• IBM Near Deal to Buy Sun for Lower Price
    The companies are now discussing a deal in which IBM would pay $9.55 a share for Sun, about $1-a-share lower than Sun previously expected, according to people familiar with the talks. The revised price — valuing the entire company at about $7 billion — would lower the amount IBM would have to pay by roughly $750 million. In return, Sun is demanding assurances that IBM will push to complete a deal even if it faces vigorous regulatory objections to the plan, these people said.
  • US club challenger for America’s Cup
    After 20 months of fighting between the Swiss and American syndicates, the decision by the Court of Appeals appeared to have an immediate impact. Bertarelli, a biotech tycoon, contacted Ellison on Thursday evening to open discussions, Alinghi spokeswoman Daphne Morgan Barnicoat said in an e-mail to The Associated Press. Barnicoat had no other details. “It falls now to SNG and GGYC to work together to maintain this noble sailing tradition as ‘a perpetual Challenge Cup for friendly competition between foreign countries,'” Judge Carmen Beauchamp Ciparick wrote. Judges Victoria Graffeo, Susan Read, Robert Smith, Eugene Pigott Jr. and Theodore Jones Jr. agreed.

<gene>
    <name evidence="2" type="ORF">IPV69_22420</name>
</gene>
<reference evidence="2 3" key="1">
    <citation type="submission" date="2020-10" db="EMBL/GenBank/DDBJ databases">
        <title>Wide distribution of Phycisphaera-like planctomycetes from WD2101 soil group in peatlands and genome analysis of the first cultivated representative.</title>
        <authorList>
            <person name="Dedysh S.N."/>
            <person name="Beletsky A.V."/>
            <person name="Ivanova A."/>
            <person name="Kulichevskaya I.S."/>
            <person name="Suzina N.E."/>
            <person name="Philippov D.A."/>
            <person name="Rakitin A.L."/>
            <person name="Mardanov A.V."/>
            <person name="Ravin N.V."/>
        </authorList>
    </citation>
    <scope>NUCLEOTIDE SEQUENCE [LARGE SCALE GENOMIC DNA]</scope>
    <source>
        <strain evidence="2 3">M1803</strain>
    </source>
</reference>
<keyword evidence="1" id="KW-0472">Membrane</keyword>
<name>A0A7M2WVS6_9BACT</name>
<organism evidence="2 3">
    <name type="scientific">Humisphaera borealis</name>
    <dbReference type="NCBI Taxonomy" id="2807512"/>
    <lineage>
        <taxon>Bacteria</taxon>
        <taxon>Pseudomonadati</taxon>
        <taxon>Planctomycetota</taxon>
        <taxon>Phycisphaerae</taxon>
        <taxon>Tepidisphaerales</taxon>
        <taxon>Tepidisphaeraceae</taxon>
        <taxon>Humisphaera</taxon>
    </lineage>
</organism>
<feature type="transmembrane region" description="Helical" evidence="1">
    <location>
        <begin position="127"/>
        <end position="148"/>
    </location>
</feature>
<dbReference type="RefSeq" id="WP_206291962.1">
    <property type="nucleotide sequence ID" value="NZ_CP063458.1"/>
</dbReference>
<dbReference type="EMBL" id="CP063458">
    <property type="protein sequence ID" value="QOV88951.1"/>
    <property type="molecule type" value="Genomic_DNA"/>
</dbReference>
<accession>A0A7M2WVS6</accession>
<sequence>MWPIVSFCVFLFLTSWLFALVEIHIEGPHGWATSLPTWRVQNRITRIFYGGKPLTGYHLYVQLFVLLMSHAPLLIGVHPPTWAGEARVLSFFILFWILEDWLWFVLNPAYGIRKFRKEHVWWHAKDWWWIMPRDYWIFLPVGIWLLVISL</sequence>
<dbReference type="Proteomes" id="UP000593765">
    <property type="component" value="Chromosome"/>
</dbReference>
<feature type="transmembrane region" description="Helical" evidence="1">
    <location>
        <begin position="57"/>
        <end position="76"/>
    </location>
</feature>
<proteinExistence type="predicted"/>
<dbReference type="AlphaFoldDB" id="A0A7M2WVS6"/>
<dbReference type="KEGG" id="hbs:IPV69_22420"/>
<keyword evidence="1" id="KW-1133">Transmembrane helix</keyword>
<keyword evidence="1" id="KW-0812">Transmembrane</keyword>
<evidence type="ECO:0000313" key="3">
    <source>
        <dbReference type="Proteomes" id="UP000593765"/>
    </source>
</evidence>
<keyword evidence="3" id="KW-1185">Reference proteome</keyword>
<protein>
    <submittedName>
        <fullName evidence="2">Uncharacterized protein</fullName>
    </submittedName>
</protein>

• 5 reports say IPO slump worsening
    The report said only 57 companies went public on U.S. markets last year, compared with 296 IPOs in 2007. “Significant IPO activity may not return until later in 2009,” PricewaterhouseCoopers said. Taking companies public is one way venture capitalists recoup their investments in new companies. When that exit strategy shuts down, VCs try to sell startups to larger firms through the merger and acquisitions market. But a third report from the National Venture Capital Association and Thomson Reuters reveals that M&A activity has also slowed, with fewer deals and smaller payouts to the initial investors.
  • Some Employers See Hiring Opportunity
    Consider Model N Inc., a closely held Silicon Valley software maker. Kamal Ahluwalia, vice president of corporate marketing, says Model N traditionally faced tough competition for employees from software giants such as Oracle Corp. and SAP AG, as well as smaller startups. “Now, all the big guys are on hiring freeze, and most of the startups are dying,” he says. “In this downturn, we really do have an opportunity to hire the best talent.” Buoyed by rising sales of its revenue-management software, Model N plans to add 30 to 40 employees to its 275-person staff in 2009. In February, Model N tapped Jim Gavin, an SAP salesman in Palo Alto, Calif., to lead sales to big technology companies. In January, SAP had said it would cut 3,000 jobs, or 6% of its workforce. The layoffs “put the whole organization on edge,” says Mr. Gavin, who had worked for SAP for three years. He started looking elsewhere. Model N tapped Mr. Gavin through a recruiter he had used to hire employees for SAP. Mr. Gavi